(Re)telling tales: Peg O’Nell

The following text reproduced below was adapted to retell the story of Peg O’Nell, retold for Georgey on BBC Local, October 2017.


Clitheroe lies south of the Forest of Bowland. It’s a pretty town in the Ribble Valley, Lancashire and close to Pendle Hill, the site which continues to capture the imagination as it’s linked with the famous 1612 witch trials. With rows of stone clad buildings and lovely hills and a petite Norman keep. This keep with its famous hole in the side attributed to a local legend that the devil, Old Nick, himself had caused it, a lucky hit from lobbing boulders he’d collected from the nearby Pennines to throw… But that, in the words of the magical storyteller Shonaleigh, is a story for another time.

This evening I’m going to tell you a story that to chill you, one that causes goosebumps. And that is the tale of Peg O’Nell who is said to haunt the area around Waddow Hall.

We’ll start how all good stories start:

Once upon a time, a very long time ago there was an old hall located in Waddington. This is Waddow Hall, a fine manor house that overlooks the river Ribble. So the legend goes, there was a well in the grounds, just by the river. For many years, standing next to the well was a statue of a lithe young woman, a stone figurine that from a distance and at first sight seems fine but look a little closer and you’d realise that it was battered, pitted with time and wear, and headless. This is said to be the statue of Peg O’Nell, who many months, years and moons ago was a servant of the Starkie family.

Imagine, the life of a servant girl! Running around after the spoiled rich inhabitants, warming the bath for the master and mistress of the house with nary a hot drop for herself. Eating any leftovers in the back rooms with the cook and other staff of the house. And the last days of Peggy were not happy ones. Peggy and the lady of the house had never seen eye to eye; the mistress thought Peggy was feckless, lazy, a good for nothing. But we have to remember that Peg was probably no more than a young teen.

The bickering and cajoling went on all year. And in the winter time, the chill really sets in the north west of England; it’s wet, it’s freezing. When it snows, the hills look as if they’re tucked into thick white sheets. On one of the bleakest, wintry nights, the Mrs ordered Peggy to draw some fresh water from the well near the river:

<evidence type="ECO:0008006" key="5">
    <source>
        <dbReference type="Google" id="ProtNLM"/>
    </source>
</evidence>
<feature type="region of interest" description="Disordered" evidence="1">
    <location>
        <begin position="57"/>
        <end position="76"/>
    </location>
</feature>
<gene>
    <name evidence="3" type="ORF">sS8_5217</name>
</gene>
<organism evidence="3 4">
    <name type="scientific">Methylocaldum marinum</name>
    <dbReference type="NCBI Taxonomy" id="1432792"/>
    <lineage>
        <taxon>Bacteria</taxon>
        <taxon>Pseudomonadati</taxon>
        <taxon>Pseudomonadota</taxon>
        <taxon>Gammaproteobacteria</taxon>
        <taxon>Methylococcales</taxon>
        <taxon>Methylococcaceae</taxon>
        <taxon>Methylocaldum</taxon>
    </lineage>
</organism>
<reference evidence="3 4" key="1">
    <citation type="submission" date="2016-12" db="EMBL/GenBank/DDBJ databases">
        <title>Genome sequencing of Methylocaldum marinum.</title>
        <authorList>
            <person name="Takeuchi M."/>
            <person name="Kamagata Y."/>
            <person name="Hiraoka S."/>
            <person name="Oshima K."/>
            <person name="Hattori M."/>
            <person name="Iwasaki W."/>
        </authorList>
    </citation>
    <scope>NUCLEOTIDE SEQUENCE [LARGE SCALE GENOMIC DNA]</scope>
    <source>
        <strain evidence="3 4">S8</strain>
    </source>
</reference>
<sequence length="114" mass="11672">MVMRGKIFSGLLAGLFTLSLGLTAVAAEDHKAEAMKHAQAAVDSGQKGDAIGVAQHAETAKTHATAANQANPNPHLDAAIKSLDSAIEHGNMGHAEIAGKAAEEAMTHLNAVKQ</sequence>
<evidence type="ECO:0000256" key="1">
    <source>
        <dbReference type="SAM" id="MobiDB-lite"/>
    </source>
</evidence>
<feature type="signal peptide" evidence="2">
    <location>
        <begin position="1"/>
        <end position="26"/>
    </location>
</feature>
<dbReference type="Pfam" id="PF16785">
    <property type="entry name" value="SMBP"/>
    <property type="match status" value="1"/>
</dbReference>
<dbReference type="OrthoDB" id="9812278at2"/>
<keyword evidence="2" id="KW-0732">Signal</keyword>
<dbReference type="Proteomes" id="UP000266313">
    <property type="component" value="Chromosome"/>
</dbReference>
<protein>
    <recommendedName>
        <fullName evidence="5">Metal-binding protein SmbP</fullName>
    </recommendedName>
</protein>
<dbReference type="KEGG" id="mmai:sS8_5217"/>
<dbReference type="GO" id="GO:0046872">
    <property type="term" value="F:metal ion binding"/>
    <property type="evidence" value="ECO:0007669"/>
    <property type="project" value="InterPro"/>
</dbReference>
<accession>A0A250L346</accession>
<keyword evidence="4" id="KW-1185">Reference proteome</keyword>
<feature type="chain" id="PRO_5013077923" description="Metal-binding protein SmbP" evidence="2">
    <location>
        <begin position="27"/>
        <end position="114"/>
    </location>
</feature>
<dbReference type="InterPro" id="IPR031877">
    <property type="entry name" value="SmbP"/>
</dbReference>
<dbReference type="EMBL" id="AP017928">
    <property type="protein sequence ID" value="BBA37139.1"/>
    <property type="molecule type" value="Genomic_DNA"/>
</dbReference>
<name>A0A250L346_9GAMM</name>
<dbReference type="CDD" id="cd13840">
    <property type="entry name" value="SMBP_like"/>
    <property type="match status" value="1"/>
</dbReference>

‘Right my girl, ah’m talkin’ to ye, go addle some water from yon well’
‘But missus, it’s so cowald art there.’
‘Stop yer blubber, brat, if yer don’t aw’ll beat yer; aw’m not coddlin.’
‘But missue, ‘tis so icy, aw’ll break mi neck if aw try’
‘Be off wi’ yer, an’ may yer break yer neck indeed!’

So, poor Peggy, scared of yet another beating, tried to quell her fear as she strapped up her badly cobbled boots and stepped outside. The wind cut through her, she panted scared clouds of condensation formed clouds in front of her eyes, fine threads of ice, like spider webs, formed in her hair. As she lumbered down the path to the river, struggling with a heavy bucket, but as she came near to the well she slipped on some icy stepping stones, tipping forward, and then landed, heavily down on her head. There was a sharp snap, as her neck broke sharply in two and her body rolled slowly down the hill, down the bank, and tumbled into the river. It was hours before a search party was sent out and there, in the water was the body of the girl, floating awkwardly on the water, the empty bucket on its side near the well.

Not long after, there were a series of accidents and calamities. Any sickness or misfortunate was blamed on the residents of Waddow Hall and on Peggy’s ghost. And every seven years, there was a mysterious death in the nearby village. All of this, of course, was attributed to Peg whose restless spirit some reported seeing near the river’s edge.

Of course, like any legend, this blew out of all proportion when it is said that people began to offer an animal sacrifice to appease the spirit. It’s been a little while since I’ve been in those parts, however, when I’ve walked down near the Ribble I swear I hear a voice singing, entreating me to enter its waters.

Take a life, take a life, every seven years
appease the spirit of this place
forgo any tears
keep Peggy sweet, keep us safe, it’s only just the one
give a life, give a life, or we’ll all be done

But I’m sure that I’m imagining things. At least I think I am. As for the statue, well, it was still there a few years ago, still mutilated all overgrown with bindweed and moss. And as for the ghost of Peggy herself it seems at rest, but beware; if you’re near the river on Peg’s Night and it’s the turn of the seventh year then you’d best watch your back.